Rathlin Writers

The Call

The call came he was there
The challenge was great but would he dare
To cast aside all hesitations
To take his chance, no reservations

To seize and forge the dream he sought
Indifference around he fought and fought
To make his world a better place
To live content with God’s great grace

A man who faced all-conquering seas
Yet rose again to fortune seize
The battles fought his liberation
The prize achieved his jubilation

With mediocrity all around
A man like this can still astound
We grieve and remember him
And his almighty heart within

Mary Cecil

Obituary of Tommy Cecil

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The Harsh Winds of Rathlin: Stories of Rathlin Shipwrecks by Tommy Cecil. ISBN 0-948154-65-9

Rathlin’s Rugged Story: from an Islander’s Perspective by Augustine McCurdy. ISBN 0-948154-54-6. Rathlinman’s books

A History of the Island of Rathlin by Mrs Gage. ISBN 0-948154-87-X

Flora of Rathlin Island by Margaret J Dickson

Rathlin: Its Island Story by Wallace Clark. ISBN 0-948154-76-4

Birds of Rathlin by Gerry Bond

Rathlin Island: As I Knew It by Alex Morrison. ISBN 0-948154-33-11-11

Rathlin Island and the Modern World (ebook) by W Forsythe

FICTION

The Friends of Rathlin Island by Stewart Dalby. ISBN 0-9780954423391

Turbulent Priests by Colin Bateman. ISBN: 0-9780006498018

Rathlin Writers Festival

Rathlin’s Golden Hare

You’ll see plenty of rabbits on Rathlin but look out also for the unique Irish hare. With smaller ears, a white tail and reddish coat, this native Irish species is quite distinct from the Brown hare found in Britain. They can be found all over the island and there is even a rare local genetic mutation – an albino – with a much lighter coat and blue eyes, called the Rathlin Golden hare.
Islanders see off hare coursers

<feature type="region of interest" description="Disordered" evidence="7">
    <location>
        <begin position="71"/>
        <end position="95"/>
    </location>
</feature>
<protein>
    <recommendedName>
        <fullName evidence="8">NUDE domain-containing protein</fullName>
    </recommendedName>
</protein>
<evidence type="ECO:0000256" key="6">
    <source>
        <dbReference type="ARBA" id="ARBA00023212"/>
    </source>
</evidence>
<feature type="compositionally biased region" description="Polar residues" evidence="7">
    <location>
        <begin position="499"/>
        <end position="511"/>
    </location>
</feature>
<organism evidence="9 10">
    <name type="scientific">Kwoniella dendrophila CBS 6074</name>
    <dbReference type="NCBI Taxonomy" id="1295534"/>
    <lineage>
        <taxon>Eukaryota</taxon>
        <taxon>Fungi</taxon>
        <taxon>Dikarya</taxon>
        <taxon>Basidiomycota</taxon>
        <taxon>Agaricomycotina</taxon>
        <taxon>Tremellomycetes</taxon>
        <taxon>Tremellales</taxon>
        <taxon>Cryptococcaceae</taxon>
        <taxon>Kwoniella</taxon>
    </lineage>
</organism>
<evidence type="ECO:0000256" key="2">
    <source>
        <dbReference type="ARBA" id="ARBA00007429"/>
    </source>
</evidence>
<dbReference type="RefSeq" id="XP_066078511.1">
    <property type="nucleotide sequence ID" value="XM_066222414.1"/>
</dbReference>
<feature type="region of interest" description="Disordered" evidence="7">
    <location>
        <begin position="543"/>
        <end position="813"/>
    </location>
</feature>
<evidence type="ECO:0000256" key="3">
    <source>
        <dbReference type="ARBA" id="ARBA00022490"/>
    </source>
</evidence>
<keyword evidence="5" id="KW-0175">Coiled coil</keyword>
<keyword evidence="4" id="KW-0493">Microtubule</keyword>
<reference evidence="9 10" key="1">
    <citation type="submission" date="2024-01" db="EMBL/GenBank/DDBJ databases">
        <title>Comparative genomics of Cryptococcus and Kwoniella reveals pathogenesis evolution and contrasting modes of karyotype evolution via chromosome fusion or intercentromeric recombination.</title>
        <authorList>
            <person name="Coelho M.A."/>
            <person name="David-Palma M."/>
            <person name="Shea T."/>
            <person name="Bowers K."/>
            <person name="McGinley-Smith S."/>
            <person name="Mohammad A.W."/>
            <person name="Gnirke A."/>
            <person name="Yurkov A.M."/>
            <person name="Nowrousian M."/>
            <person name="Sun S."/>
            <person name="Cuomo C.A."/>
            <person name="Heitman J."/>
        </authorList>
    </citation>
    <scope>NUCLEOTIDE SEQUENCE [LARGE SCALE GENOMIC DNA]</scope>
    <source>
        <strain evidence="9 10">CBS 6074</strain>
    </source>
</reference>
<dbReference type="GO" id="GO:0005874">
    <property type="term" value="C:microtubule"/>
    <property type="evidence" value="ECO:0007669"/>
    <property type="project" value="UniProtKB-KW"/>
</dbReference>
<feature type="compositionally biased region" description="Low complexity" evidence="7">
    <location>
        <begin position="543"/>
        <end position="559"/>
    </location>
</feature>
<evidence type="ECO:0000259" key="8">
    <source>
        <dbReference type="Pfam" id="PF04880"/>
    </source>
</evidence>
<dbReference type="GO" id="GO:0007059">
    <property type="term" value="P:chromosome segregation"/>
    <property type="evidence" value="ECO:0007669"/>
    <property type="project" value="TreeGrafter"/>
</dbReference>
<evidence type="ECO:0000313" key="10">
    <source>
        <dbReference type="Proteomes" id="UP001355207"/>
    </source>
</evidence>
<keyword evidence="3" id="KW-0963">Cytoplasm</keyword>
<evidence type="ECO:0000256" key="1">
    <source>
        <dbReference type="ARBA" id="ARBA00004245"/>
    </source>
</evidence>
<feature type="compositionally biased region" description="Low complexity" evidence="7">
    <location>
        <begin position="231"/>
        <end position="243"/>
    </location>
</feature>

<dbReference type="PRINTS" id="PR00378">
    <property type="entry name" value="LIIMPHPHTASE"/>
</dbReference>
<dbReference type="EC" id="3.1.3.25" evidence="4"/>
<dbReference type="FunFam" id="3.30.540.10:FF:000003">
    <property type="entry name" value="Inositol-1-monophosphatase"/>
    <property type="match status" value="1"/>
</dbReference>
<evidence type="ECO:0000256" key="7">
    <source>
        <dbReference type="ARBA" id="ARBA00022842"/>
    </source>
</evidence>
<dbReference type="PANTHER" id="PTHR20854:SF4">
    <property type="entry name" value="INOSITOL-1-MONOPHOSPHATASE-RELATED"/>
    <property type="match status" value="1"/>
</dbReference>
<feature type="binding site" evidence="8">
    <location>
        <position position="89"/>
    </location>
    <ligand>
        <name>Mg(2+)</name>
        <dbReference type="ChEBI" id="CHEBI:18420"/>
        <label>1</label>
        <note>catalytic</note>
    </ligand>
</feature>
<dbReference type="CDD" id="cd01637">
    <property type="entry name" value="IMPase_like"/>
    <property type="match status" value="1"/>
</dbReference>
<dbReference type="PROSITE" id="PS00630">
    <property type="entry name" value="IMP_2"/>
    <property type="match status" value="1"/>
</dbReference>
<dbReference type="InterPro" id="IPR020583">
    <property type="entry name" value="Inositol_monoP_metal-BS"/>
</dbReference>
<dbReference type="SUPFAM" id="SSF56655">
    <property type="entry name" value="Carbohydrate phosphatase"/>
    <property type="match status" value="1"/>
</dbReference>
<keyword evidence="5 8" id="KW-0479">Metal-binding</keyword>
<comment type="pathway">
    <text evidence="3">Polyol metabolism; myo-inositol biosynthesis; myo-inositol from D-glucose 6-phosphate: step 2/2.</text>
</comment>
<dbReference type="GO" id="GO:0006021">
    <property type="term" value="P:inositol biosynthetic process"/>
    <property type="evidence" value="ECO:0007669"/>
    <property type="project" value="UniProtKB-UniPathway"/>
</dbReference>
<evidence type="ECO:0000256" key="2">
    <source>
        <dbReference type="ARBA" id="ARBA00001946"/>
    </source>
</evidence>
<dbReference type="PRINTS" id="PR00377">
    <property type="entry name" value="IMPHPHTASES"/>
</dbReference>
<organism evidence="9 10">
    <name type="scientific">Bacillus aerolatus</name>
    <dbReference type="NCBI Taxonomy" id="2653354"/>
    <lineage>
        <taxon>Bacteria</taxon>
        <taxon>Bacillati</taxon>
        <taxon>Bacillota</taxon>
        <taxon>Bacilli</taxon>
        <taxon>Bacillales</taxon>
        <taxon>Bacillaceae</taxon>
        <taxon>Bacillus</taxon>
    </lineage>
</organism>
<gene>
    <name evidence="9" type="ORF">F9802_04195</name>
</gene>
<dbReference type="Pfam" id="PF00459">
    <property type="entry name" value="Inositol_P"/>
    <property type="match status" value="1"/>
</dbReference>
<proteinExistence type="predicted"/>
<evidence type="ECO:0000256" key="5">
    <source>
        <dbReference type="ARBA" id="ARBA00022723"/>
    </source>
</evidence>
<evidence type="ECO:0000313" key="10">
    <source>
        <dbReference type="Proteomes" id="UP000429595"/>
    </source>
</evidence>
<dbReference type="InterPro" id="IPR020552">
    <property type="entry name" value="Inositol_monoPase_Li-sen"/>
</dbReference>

Interview with award-winning Rathlin photographer, Tom McDonnell

The Manor House

The Manor House at Rathlin harbour

The Manor House

The large Georgian house which dominates Rathlin’s harbour was built in the 1870s for the Gage family, who bought the island in 1746 from Lord Antrim for £1,750. The main house also incorporated work-rooms for weavers built in the 1760s and some former cottages. The Gages also built the island’s walled garden (it is said that the soil for it was shipped from Scotland), corn mill, a boat-house and kelp store.

The last member of the family to live at the Manor House was Brigadier Rex Gage, CBE, MC, who died in 1973. It lay derelict for a while before it was taken over by the National Trust and then re-opened in 1998 as a 12-room hotel.

www.rathlinmanorhouse.co.uk

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A Rathlin countess

One of the more remarkable members of the Gages was Dorothea. On a visit to Baden Baden in 1864, she attracted the attention of Prince Albrecht of Warbeck and Pyrmonte. He pursued her to Rathlin and they married in Dublin Castle the same year. She was made Countess von Roden in 1867 and died in Germany in 1883 at the age of 48.
Antrim biographies